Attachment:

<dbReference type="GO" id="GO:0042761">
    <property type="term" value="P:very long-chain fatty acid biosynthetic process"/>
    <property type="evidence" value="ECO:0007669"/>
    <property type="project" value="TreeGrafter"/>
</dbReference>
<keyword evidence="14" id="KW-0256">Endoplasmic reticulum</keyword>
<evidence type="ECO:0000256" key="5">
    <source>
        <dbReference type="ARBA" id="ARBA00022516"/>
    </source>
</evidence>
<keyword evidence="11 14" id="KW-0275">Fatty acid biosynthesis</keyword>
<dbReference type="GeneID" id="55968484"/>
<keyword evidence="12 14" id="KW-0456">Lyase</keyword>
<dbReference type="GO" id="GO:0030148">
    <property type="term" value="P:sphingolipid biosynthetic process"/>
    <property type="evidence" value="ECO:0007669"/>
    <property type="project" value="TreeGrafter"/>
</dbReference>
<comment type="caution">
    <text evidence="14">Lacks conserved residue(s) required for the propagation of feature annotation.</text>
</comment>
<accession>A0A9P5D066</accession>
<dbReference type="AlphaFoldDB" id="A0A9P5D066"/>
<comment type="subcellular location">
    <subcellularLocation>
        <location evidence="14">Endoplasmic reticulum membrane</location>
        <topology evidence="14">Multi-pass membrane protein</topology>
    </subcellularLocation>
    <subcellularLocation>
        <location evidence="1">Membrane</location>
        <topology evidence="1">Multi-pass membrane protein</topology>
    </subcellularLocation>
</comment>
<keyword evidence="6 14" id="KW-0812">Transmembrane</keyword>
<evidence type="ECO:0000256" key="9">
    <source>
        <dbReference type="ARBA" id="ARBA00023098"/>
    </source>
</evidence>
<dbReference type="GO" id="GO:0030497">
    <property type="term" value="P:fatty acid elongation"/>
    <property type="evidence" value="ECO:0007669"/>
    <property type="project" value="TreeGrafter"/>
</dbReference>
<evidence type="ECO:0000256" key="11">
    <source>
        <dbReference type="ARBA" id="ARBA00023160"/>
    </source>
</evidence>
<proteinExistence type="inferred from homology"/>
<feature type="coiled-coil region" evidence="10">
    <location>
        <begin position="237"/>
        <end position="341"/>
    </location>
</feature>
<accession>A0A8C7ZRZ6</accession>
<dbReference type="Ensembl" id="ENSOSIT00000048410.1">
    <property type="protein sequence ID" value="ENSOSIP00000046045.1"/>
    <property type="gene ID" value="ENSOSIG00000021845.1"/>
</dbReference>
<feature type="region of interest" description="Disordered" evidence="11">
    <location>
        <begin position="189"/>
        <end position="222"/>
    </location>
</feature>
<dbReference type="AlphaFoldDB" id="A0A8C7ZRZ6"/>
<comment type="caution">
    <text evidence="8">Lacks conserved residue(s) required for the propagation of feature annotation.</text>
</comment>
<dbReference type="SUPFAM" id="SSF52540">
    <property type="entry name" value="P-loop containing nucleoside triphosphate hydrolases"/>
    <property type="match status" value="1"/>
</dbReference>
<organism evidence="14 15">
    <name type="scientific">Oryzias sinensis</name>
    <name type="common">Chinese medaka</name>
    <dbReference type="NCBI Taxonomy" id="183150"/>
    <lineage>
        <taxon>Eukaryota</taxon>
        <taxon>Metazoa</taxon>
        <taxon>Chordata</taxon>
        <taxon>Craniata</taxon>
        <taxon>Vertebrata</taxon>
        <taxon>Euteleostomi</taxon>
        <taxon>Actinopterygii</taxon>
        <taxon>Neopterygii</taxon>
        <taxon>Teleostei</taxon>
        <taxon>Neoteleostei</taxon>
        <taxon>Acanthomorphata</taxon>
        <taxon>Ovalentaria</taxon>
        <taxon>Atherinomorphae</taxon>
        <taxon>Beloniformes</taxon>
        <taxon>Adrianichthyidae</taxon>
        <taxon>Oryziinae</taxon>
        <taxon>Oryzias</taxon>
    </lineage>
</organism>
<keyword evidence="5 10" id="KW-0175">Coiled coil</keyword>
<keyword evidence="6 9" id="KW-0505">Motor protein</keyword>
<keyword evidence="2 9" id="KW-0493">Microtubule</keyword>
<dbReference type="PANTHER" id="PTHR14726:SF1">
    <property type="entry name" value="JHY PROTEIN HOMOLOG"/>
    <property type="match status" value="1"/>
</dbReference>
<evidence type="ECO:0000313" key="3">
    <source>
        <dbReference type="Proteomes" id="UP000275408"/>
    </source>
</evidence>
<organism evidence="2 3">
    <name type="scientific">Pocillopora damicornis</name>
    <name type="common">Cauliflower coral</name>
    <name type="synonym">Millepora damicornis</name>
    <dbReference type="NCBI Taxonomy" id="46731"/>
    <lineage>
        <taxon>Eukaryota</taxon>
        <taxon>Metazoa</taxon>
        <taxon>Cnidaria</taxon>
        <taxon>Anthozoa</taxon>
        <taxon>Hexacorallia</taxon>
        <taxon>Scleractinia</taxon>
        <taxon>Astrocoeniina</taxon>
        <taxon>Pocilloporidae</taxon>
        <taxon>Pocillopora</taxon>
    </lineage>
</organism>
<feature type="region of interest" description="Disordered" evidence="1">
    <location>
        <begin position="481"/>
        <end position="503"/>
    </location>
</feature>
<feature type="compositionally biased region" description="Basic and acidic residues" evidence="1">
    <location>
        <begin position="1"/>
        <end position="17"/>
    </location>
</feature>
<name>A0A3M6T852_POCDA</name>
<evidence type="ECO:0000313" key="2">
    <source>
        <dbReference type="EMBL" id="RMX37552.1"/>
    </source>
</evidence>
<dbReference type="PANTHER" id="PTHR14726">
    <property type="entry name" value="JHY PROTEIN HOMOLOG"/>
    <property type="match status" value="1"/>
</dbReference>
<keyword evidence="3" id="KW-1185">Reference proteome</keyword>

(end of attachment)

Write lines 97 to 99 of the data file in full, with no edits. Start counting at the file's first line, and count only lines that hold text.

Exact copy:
        <taxon>Oryziinae</taxon>
        <taxon>Oryzias</taxon>
    </lineage>